Grasses in the Garden

By Mark Montoya

If you have not yet discovered the beauty and usefulness of ornamental grasses in your garden, now is the time to start looking. By planting grasses now, you give them an opportunity to take hold and flourish up until the first frost.

Dwarf zebra grass provides a backdrop to cleome.

Taller grasses – four to six feet high – can make great screens. One of my clients in Old Cloverdale allowed me to use grasses that are making quite a show right now.  You can check it out at 1875 Galena Avenue, and see a healthy display of miscanthus sinensis variegates (Zebra grass—the tallest variety).

Grasses add wonderful contrast to shrubbery and are easy to grow. However, some need to be contained in pots so they won’t get out of bounds. Horsetail (equisetum hyemale) is one. This plant can grow in hard, dry soil, or in a pot placed directly in a pool of water. Purple fountain grass is very popular in Montgomery, and is perfect in pots surrounded by contrasting flowers.  However, it cannot survive a cold winter.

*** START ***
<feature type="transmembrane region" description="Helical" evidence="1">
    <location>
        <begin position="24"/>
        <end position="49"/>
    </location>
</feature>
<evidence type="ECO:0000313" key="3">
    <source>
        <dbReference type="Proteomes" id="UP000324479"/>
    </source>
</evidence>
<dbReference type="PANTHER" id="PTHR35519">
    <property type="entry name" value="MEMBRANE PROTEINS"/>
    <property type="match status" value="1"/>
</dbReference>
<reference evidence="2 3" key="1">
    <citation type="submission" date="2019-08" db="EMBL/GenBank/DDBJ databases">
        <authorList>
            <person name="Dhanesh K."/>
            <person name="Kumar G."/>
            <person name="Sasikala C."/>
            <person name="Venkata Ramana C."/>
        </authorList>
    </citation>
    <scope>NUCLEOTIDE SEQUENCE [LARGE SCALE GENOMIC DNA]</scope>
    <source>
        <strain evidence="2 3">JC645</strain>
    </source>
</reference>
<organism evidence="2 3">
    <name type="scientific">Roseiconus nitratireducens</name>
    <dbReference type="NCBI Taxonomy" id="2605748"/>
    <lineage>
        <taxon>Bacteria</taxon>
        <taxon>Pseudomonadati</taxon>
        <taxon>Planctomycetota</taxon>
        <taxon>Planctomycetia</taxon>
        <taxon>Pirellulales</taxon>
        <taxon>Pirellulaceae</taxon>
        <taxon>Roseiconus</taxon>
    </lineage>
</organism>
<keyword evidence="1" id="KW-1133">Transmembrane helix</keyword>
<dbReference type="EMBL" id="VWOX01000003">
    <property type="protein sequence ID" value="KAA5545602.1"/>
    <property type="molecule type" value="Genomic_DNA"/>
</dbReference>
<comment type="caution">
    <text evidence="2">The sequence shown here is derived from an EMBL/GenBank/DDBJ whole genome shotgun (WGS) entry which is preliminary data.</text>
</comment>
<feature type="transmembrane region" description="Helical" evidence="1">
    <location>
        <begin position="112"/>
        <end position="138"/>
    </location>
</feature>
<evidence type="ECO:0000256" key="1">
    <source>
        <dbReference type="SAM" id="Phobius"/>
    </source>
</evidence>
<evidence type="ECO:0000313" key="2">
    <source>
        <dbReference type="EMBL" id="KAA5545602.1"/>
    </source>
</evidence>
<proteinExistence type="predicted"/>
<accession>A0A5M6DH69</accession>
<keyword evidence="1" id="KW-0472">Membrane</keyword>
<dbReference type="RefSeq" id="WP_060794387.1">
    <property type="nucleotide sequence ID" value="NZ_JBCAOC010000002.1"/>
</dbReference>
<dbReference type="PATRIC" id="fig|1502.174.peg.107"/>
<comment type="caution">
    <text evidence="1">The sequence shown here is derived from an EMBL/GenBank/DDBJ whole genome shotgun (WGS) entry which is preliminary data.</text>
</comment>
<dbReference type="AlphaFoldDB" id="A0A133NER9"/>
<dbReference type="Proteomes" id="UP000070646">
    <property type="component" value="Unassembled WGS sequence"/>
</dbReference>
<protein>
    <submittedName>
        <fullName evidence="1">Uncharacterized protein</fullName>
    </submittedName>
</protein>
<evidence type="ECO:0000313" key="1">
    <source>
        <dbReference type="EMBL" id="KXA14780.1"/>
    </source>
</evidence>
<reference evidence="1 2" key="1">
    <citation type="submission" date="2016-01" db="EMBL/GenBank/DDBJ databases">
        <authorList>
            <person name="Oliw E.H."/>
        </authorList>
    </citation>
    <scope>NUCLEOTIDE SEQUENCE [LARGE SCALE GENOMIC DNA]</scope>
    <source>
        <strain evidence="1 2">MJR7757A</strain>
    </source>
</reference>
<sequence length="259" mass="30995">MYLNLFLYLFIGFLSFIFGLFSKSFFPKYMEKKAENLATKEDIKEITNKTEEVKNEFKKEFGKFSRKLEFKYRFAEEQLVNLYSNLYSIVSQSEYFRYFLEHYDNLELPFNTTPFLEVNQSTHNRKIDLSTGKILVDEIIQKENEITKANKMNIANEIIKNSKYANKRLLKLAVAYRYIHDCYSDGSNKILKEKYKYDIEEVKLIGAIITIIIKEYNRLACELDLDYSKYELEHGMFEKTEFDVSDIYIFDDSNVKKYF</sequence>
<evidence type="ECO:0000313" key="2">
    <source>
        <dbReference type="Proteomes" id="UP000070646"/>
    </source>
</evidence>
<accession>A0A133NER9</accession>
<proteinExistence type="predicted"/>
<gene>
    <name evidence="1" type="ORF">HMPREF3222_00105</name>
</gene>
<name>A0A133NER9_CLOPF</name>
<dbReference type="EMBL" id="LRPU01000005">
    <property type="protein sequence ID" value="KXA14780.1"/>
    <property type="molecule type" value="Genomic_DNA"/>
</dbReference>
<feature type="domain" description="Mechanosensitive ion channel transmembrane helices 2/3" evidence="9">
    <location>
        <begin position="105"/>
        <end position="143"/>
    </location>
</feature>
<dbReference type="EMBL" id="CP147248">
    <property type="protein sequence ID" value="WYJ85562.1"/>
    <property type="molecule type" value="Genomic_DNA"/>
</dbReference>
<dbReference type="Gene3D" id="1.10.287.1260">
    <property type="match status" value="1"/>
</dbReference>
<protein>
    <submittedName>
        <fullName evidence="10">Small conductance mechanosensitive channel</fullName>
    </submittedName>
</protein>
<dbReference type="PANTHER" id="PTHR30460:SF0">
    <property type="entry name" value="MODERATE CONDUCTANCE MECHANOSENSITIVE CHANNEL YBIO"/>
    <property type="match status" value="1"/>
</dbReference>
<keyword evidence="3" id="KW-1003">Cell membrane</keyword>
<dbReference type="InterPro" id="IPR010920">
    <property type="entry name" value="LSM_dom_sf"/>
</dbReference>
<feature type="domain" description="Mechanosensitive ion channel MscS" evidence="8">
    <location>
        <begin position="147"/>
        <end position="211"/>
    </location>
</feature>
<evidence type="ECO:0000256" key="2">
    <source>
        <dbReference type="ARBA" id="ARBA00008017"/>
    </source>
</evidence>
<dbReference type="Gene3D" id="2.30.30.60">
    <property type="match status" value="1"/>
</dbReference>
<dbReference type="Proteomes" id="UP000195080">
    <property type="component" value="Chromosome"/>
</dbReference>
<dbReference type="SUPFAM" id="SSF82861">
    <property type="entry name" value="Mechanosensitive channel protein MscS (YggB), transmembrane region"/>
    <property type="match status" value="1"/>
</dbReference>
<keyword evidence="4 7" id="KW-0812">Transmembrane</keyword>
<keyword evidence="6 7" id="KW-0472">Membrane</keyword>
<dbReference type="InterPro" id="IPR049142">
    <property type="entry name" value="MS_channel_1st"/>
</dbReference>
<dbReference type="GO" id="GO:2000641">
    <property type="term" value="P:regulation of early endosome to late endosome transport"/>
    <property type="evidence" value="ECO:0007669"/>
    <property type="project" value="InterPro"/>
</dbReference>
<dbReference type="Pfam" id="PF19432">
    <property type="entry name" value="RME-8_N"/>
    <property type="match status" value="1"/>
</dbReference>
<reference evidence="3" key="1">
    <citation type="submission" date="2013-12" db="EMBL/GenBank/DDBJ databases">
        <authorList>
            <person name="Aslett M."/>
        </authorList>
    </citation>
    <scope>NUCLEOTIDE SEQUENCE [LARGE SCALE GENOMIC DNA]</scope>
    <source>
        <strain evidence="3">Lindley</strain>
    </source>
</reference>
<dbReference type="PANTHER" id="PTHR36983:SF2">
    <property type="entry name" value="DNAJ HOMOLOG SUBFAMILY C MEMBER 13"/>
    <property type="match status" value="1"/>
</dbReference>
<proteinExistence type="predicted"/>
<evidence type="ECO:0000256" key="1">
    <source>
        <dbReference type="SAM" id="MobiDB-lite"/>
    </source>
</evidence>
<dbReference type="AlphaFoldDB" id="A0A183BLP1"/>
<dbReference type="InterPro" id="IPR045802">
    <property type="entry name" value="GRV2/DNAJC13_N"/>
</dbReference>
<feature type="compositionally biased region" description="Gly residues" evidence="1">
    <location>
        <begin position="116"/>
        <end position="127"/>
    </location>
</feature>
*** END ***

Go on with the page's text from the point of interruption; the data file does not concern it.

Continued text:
Grasses need sun (or part sun), make problem areas vanish, and look great when massed together. When planting any grass, I wear gloves and a long sleeve shirt, because some of them are itchy and others can cut your skin. For the most part, the good outweighs the bad, because grasses generally require little water and grow in any soil. Grasses are also very nice in a vase indoors, alone or mixed with flowers.

Check out these other grasses online – all can usually be found locally:  leymus arenarius; cordyline; Mexican feather grass (nassella tenuissima); scirpus cernuus; and liriope muscari variegata.

Mark Montoya is a Montgomery native who first learned gardening from his father. He has designed, planted and nurtured gardens in our city’s neighborhoods — both old and new – for twenty years.

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